Monthly Archives: May 2010

TaskPaper to html conversion script/A less painful resume updating process

I couldn’t find a TaskPaper-to-html script out there, even though I thought this would have been done a million times by now. (Could be that I’m just getting worse at Googling. Let me know if I’m wrong!) So, I wrote a Perl script to do it:

tp_to_html.pl

Usage: perl tp_to_html.pl biglist.taskpaper bigstyle.css

You give it a .taskpaper file and (optionally) a css file, and it’ll generate an html file that’ll contain ul and li elements (you can change the code to use blockquotes and divs, if you want), each set to a class corresponding to the item type – project, task, or note. You can then style those elements and classes in the css file.
Backstory!

TaskPaper is a super simple, yet surprisingly effective application for organizing things into hierarchical lists. It’s intended to be used for to-do lists, but I hadn’t used it for that until yesterday.

For the past couple months, I’ve been mostly using to just jot down, then arrange ideas I had about various projects, which is what I’ve been doing with plain text files for years. The difference between text files and TaskPaper files is that TaskPaper provides formatting for items based on simple cues, like a line starting with a dash or ending with a colon or have a @done “tag” on it. It uses those formatting cues and changes colors and font sizes. It turns out that just doing that makes lists much easier to read and much more attractive. You actually want to look at these lists. That, along with making it very easy, almost unconscious, for the user to format items makes for a rather compelling product, believe it or not.

Anyway, I started using it for my resume. I haven’t touched my resume in a while, but I do remember the maintainability messes I used to have. I’d make the base copy in Word or OpenOffice, fighting it to format it the way I wanted. Then, I’d save it as a PDF to mail to people (because that way I could be sure it displayed the way I intended). More often than not, a recruiter would ask for it to be in doc format, so I’d send the original file. And then sometimes, a web form would ask me to paste in my resume in plain text. So, I’d copy it out of the doc file, paste it into a text editor, see that it looked terrible, then mess with it until it looked right. I’d also make an html version, which I’d have to hand code because the “save as html” features on Word and OpenOffice sucked.

Inevitably, I’d have to update the resume, which meant updating three different versions.

This time, I initially decided to just use TaskPaper to organize my editing, without having to fight Open Office. Soon, though, the idea of using just TaskPaper took hold of me. A .taskpaper file, after all, is just a text file with “- ” and “:” and various @tags in it. So, there’s the text version. I could use a script to convert it to html, then a css file to style it. Then, once I had it open in the browser, I could use the OS X print dialog to save it as a PDF. )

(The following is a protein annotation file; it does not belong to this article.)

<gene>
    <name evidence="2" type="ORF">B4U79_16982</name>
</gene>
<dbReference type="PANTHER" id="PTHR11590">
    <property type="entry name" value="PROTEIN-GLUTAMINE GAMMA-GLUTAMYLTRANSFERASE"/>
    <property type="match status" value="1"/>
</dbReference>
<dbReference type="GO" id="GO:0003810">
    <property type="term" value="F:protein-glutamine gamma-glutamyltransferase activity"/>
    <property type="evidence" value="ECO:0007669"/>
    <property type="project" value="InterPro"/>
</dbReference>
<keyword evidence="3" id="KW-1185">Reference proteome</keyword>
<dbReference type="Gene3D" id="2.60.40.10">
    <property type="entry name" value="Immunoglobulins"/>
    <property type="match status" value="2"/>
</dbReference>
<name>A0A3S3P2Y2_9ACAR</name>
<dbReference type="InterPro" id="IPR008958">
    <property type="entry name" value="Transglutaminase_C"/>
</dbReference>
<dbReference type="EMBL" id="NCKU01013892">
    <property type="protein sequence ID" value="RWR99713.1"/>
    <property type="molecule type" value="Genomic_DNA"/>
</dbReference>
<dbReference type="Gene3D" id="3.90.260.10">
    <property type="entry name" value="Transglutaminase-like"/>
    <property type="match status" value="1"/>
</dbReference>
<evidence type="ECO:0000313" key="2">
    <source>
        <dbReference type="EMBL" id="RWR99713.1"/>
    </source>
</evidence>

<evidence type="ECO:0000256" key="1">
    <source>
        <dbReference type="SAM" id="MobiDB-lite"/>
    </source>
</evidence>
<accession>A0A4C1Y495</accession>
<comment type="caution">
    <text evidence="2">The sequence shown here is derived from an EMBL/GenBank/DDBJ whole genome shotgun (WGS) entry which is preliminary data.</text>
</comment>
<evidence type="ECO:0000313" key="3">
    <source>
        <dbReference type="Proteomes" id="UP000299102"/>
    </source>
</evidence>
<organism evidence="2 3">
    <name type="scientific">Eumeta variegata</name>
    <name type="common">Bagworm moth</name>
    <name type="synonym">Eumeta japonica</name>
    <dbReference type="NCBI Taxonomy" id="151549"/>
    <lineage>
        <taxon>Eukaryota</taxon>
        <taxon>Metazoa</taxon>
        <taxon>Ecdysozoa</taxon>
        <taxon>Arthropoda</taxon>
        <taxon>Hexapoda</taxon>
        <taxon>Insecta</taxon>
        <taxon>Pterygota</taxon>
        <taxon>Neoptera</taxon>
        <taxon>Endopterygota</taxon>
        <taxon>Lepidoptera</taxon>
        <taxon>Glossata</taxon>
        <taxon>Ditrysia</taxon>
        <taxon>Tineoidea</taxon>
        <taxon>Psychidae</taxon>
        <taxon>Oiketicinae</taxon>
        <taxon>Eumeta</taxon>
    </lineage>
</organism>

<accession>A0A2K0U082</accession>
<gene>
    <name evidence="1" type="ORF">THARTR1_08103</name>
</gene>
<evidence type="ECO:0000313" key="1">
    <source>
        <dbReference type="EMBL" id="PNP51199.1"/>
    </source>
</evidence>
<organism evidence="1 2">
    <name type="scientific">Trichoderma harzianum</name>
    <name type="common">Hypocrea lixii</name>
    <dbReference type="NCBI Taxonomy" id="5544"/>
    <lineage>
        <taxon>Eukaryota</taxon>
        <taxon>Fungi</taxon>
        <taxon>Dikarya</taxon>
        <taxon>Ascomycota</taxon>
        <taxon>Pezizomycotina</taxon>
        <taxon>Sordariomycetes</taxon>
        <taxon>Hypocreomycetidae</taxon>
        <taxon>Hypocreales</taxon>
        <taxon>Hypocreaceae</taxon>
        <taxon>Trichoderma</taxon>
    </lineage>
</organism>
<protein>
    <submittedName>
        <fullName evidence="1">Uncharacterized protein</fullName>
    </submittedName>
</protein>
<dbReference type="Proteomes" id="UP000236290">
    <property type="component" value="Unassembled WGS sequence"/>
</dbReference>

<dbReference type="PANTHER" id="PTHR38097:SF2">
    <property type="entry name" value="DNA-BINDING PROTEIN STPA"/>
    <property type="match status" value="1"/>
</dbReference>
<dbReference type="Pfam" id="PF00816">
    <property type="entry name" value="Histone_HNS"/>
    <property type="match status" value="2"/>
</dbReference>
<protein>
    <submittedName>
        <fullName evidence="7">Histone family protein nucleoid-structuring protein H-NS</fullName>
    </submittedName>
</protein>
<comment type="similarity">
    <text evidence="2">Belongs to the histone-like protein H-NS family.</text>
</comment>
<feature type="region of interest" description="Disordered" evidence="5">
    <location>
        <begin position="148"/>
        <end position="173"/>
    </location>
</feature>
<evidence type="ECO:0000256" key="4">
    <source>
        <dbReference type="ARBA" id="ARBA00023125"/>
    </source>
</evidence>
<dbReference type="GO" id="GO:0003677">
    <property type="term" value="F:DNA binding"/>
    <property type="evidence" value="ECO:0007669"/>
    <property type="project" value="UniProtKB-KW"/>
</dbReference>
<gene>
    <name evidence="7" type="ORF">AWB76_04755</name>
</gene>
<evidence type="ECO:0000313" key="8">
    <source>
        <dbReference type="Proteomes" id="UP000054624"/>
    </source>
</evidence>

So far, I’m pretty satisfied with the system. I really like that the formatting and content are separated. I’m not dreading the next edit or update. Of course, it does have a big flaw: I assumed that there’d be something out there that’d convert either html+css or a PDF to a Word doc. I was wrong, so I’ve got more research to do. If you happen to know how to handle this, please let me know!


Mexican nightmares

Recently, Arizona governor Jan Brewer signed SB-1070 into law. It requires “law enforcement officers to demand immigration papers from anyone they have a ‘reasonable suspicion’ may be in the country illegally.” Basically, it’s a “if you don’t look white, we can knock you down a few pegs” law.
In response, Robert Rodriguez has made the trailer for his Mexsploitation film Machete into a very special message for Arizona.

(Make sure you watch that trailer. It is FREAKIN’ AWESOME.)

Rodriguez is blatantly (and excellently) provoking the racists that support SB-1070. However, this isn’t the first time this has been done.

A decade and half earlier, the Satanic, human-sacrificing, border crossing, drug dealing, headbangers Brujerìa responded to California governor Pete Wilson’s passage of Proposition 187 with a song titled Raza Odiada. En Español, of course!

Back then, I was looking for the heaviest music possible. With that territory comes a lot of lyrics that really try to make you say “holy shit.” Very little of it did.

Death metal bands espousing the downfall of Christianity was like ranch dressing at a buffet. I tuned it out and listened to just the music. (Which was not necessarily a bad thing.) Black metal bands’ flirtation with Nazism from the safety of their moms’ basements in Norway was just pathetic.

Brujerìa cut through all of that and made me go “Whoa!” (Like a machete!) Fake or not, Satanic Mexican drug dealers were a scary idea to which people weren’t yet numb. It got my attention.

They were novel and impressively crazy which could have been enough, but I liked that they stopped for a bit with Raza Odiada to make a good point in addition to their usual terrorizing. “Quien te va chingar mas no es Satanas,” de hecho.


Campaign advice

If John McCain really wants to avoid getting outflanked by his challenger on the right, JD Hayworth, advocating that US Citizens be denied their Miranda rights isn’t going to cut it. That’s like shooting the spot a target was at a second ago instead of shooting where it will be by the time your bullet travels far enough.

With his disapproval rating at 55%, there’s little room for limp-wristed bumbling like the Mirandizing condemnation or switching stances on immigration.

If you’re reading, John McCain, listen up:
You need to speak out against robot marriage and the ENTIRE robosexual agenda.

Good luck, my friend.